Red snapper regs undergo changes again
Just when you thought red snapper regulations couldn't get more confusing, the U.S. District Court in Brownsville, Texas, set aside an emergency rule that gave the National Oceanic and Atmospheric Administration the authority to adjust the federal season based on whether its state-water seasons and bag limits were consistent with federal regulations. As a result, the federal recreational red snapper season must be the same in federal waters off all five states bordering the Gulf of Mexico. So now, instead of a 26-day season in the federal waters of Florida, which begin 9 miles offshore, anglers can fish for 28 days. Snapper season ends at 12:01 a.m. June 29. But anglers may get another shot at these prized sport fish later in the year, because federal fishery managers now believe the stocks are doing better than they previously thought.
Rules change to eradicate lionfish
The Florida Fish and Wildlife Conservation Commission adopted new rules last week that will waive the recreational license requirement for divers targeting lionfish, an exotic species that is crowding out native fish throughout Florida waters. The new regulations will also allow people to take as many of the invasive fish as they can. Before the change, recreational anglers could not catch more than 100 pounds of lionfish without a commercial license. Specific gear that can be used to target lionfish without the requirement of a recreational license includes hand-held nets, pole spears, Hawaiian slings or any other spearing devices designed and marketed exclusively for lionfish.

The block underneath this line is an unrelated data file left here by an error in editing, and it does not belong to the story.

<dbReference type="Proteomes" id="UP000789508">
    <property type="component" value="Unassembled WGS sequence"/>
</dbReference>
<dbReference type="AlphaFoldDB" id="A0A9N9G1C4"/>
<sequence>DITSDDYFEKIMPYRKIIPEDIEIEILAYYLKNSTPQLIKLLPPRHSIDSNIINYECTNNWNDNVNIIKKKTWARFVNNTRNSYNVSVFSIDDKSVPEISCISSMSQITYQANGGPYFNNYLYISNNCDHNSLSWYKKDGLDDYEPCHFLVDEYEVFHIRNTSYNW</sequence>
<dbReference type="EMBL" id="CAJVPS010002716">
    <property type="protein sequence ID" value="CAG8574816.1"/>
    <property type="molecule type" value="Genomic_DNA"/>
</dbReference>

PFDs can make big difference
Last year there were more than 700 boating accidents and 55 people killed on Florida's waterways. Many of these tragedies could have been avoided if more boaters wore personal flotation devices and designated a sober boat operator. Check your safety equipment before heading out as FWC officers do spot safety checks on the water. Make sure the PFDs are readily accessible. In most fatal accidents, boaters had PFDs on board, but they were not in use or not within easy reach. Make sure the PFD is the proper size for the person wearing it. Check the label before buying for a weight and chest size. This is especially important when it comes to children. To ensure a snug fit, pick the child up by the shoulders of the PFD. If you can still see the chin and ears, it fits. For more, go to myfwc.com/boating.
Terry Tomalin, Times Outdoors/Fitness Editor
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